The concepts and topics of manufacturing systems design and analysis are usually taught using traditional lecturing, in-class problem solving, and project-based approaches. These concepts are not easy to grasp and can be tedious when taught by traditional methods. This study presents an innovative virtual reality (VR) based approach to teach manufacturing systems concepts. To illustrate the efficacy and effectiveness of VR technology in enhancing students learning concepts, a VR queuing theory teaching module is developed. The efficacy and effectiveness of the VR module are then analyzed for male and female participants to investigate the impact of the VR environment on female engineers in science, technology, engineering, and mathematics (STEM). Simulation sickness, system usability, and user experience tools were used to assess the efficacy of the VR module, and the queuing theory quiz, NASA TLX assessment, and post-motivation measures were applied to evaluate the effectiveness of the developed VR module. Both males and females indicated higher user satisfaction in terms of system usability. Female participants perceived higher user experience than their male counterparts. Both male and female participants experienced similar simulation sickness symptoms throughout the study. The quiz score indicated that students performed well in the conceptual section for both genders. The NASA TLX results suggested that participants required low perceived work effort in regard to performing the tasks in the module. The post motivation results confirmed that the VR module created positive motivation in learning the queueing theory for both male and female students. Overall, the efficacy and effectiveness measures affirm that both male and female participants perceived a similar experience in the developed VR teaching module.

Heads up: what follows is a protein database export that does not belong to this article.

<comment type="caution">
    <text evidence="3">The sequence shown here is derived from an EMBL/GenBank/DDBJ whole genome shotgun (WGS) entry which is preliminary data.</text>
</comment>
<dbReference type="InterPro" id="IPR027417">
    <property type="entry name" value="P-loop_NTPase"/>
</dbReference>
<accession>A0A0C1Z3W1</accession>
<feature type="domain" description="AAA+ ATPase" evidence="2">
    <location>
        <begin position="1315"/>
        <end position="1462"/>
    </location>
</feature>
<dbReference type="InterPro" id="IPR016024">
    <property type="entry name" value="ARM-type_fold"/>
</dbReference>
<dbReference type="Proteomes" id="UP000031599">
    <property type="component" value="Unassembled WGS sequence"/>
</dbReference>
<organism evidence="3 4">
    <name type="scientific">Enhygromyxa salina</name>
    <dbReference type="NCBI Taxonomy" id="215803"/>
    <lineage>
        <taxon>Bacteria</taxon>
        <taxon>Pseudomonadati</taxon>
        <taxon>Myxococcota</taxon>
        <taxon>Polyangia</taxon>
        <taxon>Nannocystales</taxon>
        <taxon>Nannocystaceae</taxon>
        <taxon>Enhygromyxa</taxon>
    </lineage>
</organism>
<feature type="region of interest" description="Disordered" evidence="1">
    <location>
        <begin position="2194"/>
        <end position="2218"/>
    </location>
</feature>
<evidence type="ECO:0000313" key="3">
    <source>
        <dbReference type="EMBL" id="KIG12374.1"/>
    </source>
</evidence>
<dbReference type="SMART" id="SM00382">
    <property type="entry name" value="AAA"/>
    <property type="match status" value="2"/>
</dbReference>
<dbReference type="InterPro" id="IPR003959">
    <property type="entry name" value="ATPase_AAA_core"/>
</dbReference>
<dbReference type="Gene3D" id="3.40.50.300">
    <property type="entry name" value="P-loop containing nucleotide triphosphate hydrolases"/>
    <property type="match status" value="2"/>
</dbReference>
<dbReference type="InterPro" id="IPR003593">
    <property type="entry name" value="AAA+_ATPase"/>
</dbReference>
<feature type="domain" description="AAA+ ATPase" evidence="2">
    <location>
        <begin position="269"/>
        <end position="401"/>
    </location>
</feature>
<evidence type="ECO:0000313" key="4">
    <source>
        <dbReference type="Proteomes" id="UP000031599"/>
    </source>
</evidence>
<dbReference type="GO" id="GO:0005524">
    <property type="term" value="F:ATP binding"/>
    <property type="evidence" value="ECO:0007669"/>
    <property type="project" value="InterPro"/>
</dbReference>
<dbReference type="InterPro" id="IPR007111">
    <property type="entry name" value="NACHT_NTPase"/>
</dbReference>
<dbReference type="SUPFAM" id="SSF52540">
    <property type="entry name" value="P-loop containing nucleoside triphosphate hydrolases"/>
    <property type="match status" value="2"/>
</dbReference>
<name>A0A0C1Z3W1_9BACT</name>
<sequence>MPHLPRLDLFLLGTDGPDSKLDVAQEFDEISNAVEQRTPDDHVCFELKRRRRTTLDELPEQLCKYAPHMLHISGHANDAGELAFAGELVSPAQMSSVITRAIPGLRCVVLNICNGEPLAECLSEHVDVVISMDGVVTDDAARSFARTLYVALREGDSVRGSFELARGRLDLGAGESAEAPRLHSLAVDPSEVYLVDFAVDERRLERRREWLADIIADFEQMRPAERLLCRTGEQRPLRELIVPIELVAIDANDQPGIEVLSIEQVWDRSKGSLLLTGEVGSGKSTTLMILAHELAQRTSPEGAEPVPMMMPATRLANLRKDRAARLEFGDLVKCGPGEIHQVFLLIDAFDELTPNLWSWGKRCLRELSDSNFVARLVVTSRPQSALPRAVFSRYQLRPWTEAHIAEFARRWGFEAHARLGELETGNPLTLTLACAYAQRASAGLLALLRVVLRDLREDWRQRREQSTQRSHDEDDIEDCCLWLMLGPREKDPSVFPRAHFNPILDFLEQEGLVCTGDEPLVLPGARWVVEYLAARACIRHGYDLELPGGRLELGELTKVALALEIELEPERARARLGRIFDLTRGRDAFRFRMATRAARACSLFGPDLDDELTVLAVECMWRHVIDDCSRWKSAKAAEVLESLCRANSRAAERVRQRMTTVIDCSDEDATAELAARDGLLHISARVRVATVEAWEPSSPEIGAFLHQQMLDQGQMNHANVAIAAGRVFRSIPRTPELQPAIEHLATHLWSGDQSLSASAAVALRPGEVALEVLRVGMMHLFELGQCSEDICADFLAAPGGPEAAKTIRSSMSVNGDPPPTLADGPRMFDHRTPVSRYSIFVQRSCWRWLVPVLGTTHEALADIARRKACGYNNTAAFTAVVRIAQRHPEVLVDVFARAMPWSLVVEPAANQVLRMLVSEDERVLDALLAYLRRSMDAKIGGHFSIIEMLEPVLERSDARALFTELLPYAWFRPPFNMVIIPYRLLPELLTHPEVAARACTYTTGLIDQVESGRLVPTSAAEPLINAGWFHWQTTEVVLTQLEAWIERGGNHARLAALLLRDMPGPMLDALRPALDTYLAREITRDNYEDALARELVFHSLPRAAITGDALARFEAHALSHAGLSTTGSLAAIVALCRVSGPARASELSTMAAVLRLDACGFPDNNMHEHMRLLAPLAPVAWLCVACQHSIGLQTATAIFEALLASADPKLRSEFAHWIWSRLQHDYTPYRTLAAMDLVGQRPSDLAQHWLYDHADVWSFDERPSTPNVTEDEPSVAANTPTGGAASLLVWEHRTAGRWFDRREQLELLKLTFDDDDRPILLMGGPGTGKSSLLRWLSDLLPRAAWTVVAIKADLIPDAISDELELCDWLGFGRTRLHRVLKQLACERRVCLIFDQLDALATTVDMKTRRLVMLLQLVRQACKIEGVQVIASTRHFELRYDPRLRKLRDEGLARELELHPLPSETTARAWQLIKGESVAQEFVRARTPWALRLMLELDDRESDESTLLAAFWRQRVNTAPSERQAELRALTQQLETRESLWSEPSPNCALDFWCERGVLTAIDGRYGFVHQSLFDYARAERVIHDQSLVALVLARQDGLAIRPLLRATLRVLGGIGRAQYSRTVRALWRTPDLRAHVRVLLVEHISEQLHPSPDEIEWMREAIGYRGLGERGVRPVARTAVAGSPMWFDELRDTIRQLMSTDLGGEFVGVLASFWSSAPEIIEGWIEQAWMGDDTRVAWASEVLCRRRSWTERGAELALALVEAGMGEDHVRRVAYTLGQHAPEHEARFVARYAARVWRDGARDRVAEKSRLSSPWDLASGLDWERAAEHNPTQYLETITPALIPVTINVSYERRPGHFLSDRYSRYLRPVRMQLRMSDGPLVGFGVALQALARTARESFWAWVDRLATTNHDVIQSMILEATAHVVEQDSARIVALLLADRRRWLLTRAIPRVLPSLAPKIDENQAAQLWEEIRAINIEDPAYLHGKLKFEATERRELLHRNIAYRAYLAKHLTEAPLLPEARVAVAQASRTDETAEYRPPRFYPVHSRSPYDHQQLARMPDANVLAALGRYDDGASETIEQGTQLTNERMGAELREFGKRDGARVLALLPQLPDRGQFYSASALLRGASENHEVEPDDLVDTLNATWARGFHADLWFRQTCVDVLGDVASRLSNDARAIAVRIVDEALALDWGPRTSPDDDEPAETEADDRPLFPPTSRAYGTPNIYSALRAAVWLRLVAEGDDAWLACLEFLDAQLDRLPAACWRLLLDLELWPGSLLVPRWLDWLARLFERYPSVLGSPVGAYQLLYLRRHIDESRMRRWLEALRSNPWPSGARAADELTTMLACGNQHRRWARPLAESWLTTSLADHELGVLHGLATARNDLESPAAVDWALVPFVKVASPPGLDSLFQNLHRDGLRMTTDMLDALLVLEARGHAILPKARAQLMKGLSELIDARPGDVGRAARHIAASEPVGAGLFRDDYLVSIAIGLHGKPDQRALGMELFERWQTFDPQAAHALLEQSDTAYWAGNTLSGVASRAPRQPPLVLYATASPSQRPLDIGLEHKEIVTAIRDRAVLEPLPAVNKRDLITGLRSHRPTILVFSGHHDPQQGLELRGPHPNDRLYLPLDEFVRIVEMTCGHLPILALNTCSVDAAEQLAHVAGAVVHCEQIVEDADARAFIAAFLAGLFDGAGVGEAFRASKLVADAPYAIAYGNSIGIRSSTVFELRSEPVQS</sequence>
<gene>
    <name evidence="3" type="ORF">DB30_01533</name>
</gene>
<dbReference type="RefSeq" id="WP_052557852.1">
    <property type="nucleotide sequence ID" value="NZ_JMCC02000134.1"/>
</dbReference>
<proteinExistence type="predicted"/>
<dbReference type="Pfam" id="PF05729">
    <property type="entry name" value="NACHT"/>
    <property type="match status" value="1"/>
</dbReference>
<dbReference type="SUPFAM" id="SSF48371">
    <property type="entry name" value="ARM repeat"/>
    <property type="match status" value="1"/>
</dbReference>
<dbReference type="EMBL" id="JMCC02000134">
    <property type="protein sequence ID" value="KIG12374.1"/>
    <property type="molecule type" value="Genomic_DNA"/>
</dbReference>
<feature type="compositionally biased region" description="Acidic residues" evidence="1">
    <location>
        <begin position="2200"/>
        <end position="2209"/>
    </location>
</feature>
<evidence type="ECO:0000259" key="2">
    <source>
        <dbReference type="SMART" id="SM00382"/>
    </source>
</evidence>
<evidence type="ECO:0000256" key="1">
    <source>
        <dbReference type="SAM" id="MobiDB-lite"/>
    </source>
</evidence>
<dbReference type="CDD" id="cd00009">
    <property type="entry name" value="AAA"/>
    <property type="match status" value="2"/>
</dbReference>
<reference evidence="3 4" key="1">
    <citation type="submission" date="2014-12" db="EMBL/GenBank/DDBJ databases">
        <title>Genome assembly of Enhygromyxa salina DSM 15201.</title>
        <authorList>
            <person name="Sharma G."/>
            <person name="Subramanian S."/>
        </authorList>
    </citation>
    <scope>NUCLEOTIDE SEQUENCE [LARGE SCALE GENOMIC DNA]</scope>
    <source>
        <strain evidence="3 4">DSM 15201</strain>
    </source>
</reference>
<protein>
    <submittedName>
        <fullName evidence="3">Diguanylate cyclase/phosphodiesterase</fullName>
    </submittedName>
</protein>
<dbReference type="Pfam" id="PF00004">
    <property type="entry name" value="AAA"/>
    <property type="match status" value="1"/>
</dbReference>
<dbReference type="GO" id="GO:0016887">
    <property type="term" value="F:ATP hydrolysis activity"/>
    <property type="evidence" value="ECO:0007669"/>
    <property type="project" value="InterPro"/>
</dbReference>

|Original language||English (US)|
|Number of pages||18|
|Journal||International Journal of Engineering Education|
|State||Published - 2020|
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